U.S. Job Growth Slows As Fewer Jobs Are Added

U.S. unemployment rate falls, but fewer jobs were added last month as President Donald J. Trump comes out of the gates much slower than promised. Let's take a closer look.

April 7, 2017 – Employers added 98,000 jobs last month as the U.S. unemployment rate fell to 4.5 percent, according to the most recent U.S. Bureau of Labor Statistics report. During the month, the number of workers unemployed also dropped to 7.2 million. March marked the 76th straight month of job growth in the U.S.

But economists surveyed by Bloomberg had expected 175,000 jobs to be added in the month. Still, the nation has added 178,000 new jobs on average over the past three months, far above what economists say is the pace necessary to keep up with population growth.

President Donald J. Trump has pledged to dramatically accelerate the pace of job growth and oversee the creation of 25 million new jobs in the next decade. By comparison, the U.S. has added 15.5 million jobs since 2010, a mark that includes significant catch-up from the mass layoffs of the financial crisis.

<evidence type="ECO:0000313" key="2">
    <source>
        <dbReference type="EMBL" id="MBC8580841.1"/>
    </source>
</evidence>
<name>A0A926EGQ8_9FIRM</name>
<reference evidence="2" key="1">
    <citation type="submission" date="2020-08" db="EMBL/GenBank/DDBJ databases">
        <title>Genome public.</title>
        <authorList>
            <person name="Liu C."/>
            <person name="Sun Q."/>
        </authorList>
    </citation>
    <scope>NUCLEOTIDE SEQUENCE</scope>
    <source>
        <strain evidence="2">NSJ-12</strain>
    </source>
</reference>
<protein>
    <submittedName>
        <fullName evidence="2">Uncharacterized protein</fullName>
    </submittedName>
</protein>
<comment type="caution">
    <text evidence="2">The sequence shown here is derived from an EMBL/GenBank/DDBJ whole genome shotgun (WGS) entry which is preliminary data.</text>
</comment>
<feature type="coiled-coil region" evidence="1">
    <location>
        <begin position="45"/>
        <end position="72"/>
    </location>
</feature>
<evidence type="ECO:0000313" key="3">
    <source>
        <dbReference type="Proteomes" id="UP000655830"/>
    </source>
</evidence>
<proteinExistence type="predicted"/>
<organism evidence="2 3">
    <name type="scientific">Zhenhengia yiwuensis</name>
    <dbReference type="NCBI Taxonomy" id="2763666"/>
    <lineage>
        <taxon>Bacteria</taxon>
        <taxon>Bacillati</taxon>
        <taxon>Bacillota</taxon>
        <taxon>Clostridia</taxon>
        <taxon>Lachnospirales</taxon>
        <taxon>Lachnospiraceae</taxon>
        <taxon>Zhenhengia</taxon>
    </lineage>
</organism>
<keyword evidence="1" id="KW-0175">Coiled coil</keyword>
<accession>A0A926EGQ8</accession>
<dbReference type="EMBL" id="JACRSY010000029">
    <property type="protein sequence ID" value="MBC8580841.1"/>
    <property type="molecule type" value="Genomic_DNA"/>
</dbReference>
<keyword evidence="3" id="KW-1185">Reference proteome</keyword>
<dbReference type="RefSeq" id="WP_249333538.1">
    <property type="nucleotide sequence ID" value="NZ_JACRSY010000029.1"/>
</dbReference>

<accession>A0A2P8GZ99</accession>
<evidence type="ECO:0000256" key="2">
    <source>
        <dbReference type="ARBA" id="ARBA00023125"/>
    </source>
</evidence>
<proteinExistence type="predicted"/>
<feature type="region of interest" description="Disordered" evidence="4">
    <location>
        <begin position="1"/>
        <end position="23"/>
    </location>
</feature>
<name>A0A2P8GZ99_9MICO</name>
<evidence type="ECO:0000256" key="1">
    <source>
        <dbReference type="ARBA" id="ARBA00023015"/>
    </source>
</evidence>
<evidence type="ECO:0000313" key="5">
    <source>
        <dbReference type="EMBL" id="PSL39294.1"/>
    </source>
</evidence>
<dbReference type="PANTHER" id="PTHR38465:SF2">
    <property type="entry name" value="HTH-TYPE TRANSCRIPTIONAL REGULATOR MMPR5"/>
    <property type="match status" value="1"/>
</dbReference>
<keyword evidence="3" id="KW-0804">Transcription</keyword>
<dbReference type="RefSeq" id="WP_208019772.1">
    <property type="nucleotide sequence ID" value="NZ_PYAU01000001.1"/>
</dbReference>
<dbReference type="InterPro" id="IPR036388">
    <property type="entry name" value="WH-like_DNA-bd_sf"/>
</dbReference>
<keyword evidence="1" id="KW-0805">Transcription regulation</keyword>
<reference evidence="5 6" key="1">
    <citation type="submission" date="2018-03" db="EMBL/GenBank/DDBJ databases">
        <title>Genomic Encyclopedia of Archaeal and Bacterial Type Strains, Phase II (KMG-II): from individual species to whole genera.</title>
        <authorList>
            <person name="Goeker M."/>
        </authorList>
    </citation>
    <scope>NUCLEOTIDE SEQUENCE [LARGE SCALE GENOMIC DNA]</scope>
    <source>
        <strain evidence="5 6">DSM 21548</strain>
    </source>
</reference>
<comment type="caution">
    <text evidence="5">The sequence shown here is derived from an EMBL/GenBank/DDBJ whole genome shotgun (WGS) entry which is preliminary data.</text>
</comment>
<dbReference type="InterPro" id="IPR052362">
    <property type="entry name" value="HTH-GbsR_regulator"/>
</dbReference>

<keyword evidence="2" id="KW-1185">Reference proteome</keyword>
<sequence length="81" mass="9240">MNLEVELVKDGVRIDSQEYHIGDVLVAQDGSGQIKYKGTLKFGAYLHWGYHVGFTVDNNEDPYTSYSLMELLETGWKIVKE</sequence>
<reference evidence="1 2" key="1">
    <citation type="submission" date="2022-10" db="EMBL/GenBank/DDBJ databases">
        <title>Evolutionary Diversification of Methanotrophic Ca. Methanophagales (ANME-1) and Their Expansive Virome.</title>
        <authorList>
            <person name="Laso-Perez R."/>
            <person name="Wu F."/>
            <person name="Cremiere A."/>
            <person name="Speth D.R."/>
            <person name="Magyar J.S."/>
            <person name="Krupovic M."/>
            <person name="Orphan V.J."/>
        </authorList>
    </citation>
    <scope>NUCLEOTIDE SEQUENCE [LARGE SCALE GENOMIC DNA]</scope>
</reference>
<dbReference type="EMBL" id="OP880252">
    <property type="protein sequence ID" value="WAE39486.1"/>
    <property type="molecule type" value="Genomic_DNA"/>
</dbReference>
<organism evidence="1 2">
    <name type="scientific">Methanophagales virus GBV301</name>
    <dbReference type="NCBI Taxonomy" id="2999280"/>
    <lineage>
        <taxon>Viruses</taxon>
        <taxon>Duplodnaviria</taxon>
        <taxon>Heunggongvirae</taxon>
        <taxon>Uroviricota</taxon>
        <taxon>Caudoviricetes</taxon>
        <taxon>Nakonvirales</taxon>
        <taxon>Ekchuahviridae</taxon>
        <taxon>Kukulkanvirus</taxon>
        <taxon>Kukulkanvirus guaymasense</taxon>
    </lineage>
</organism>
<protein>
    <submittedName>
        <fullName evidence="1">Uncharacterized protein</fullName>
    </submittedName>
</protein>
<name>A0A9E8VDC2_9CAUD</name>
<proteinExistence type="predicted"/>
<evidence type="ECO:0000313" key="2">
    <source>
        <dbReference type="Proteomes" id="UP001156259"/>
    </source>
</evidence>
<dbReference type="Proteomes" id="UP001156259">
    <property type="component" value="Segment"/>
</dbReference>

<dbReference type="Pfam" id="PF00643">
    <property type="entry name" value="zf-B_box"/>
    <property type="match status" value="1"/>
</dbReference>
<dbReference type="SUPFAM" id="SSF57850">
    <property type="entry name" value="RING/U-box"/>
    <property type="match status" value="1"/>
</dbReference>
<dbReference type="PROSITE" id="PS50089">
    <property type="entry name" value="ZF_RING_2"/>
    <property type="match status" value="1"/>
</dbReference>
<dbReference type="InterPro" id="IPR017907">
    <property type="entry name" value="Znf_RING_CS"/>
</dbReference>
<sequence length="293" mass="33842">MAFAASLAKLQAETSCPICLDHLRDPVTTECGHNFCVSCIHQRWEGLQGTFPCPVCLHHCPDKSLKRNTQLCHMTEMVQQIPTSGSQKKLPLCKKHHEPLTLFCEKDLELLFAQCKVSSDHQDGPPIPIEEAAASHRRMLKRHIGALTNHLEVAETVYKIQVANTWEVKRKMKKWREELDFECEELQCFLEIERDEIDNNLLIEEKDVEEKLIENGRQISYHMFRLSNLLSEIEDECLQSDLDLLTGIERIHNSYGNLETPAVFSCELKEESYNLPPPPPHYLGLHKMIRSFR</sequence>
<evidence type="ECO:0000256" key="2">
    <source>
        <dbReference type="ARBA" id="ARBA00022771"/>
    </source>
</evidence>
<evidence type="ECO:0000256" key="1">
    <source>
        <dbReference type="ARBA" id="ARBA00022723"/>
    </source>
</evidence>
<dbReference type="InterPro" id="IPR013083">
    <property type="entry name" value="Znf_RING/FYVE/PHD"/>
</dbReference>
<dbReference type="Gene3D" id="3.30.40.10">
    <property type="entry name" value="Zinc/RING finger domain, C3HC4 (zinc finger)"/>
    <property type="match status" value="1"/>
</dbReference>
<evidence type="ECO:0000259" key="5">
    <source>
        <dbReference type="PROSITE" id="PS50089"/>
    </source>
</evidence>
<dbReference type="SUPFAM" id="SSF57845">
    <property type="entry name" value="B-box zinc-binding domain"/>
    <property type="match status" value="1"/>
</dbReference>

“Companies that are growing want to hire really good people, and when you have an unemployment rate under five percent, there’s a shortage of them,” said Tom Gimbel, chief executive officer of recruiting firm LaSalle Network.


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Where Job Growth Occurred

During the month, job growth took hold in a number of broad industries. Here’s a look at some of the most important key sectors:

  • Professional and business services jobs rose by 56,000, about in line with the average monthly gain over the prior 12 months. Over the month, job gains occurred in services to buildings and dwellings (+17,000) and in architectural and engineering services (+7,000).